Around 44% of working fathers report worrying that utilizing employer options to give working parents more flexibility would negatively impact their performance reviews, according to a study by Bright Horizons. While more male caregivers are taking advantage of work-life balance benefits, more than half want their company would provide more childcare support.
Though norms have changed, encouraging men to be more involved in child-rearing, there are still some obstacles. Men are entitled to 12 weeks of unpaid parental leave through the Family and Medical Leave Act if they work for a company of more than 50 employees. However, this does not extend to men working in small businesses or benefit those who cannot financially afford to take unpaid time off.
The fathers who do take time off for the birth of their child rarely take a week, with 76% returning to work less than a week after the birth. Additionally, 23% who are offered paternity leave do not use any time. It is important to note that through a Zippia survey, 90% of working fathers claimed that taking paternity improved their relationship with their partners and forged stronger bonds with their children.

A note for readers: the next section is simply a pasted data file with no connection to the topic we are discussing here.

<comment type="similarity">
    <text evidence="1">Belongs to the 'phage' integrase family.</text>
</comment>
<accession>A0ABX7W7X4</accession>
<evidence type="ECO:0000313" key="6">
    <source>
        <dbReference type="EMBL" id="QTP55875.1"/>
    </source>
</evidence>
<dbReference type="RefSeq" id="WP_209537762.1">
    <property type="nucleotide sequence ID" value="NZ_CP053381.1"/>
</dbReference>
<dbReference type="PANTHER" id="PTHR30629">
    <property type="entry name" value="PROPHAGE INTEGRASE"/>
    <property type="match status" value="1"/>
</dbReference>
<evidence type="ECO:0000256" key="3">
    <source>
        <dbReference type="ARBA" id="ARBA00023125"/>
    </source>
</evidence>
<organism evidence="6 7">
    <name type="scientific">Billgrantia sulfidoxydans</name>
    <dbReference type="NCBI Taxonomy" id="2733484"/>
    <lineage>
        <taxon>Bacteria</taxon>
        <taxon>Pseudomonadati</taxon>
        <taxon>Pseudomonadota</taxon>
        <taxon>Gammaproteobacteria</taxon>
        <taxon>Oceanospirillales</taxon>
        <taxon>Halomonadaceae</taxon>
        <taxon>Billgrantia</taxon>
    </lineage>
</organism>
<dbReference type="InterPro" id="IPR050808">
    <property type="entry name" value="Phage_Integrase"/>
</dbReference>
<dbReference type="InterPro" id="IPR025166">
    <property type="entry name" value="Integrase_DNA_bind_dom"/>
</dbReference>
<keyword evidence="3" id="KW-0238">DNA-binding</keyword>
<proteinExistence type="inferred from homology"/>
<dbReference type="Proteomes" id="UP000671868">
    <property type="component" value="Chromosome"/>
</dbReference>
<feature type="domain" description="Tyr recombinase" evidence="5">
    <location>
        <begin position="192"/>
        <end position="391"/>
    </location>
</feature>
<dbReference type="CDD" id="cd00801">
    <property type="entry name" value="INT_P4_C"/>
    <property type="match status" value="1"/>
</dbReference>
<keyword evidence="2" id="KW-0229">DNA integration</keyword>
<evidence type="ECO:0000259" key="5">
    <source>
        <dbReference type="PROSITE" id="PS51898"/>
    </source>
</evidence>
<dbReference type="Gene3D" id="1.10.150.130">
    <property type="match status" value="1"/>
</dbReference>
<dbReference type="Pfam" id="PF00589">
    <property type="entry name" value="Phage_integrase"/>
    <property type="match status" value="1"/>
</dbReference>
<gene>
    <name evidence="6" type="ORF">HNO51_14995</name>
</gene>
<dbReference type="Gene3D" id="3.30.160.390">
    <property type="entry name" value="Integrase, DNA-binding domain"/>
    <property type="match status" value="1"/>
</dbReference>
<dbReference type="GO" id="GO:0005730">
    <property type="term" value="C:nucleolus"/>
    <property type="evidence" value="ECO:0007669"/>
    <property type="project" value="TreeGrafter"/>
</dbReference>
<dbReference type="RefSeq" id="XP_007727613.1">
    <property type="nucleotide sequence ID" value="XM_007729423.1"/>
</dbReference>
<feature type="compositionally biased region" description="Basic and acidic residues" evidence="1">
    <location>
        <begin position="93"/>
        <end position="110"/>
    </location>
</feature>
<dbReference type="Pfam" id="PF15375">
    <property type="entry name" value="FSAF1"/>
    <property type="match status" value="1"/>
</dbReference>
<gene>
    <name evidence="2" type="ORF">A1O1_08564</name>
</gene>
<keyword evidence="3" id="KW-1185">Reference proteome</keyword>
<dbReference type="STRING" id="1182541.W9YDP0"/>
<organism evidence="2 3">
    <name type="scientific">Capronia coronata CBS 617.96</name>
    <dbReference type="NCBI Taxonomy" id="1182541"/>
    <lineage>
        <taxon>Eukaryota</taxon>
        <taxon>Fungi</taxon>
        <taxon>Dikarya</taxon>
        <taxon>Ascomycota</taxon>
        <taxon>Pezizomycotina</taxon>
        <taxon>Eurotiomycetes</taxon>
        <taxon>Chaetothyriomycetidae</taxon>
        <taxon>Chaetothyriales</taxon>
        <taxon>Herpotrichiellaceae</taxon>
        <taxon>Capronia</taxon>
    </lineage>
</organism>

Creating an inclusive work environment
Many organizations claim to be “family-first;” however, the culture needs to support that ideation. The average father today has tripled the amount of time spent caring for his children and doubled the amount of housework compared to fathers of the previous generation. Encouraging parents to utilize hybrid or flexible schedules can allow a working parent to allocate the appropriate time to the numerous work and personal responsibilities without burning out and taking unnecessary paid time off.
It is also important when educating on parental benefits that the language is inclusive toward fathers and not just mothers. The language can help reduce the stigma and allow fathers to be more involved in their family rearing leading to a stronger work-life balance and potentially more positive feelings regarding their organization. Companies that support their employees, especially those who are parents, typically experience higher attraction and retention.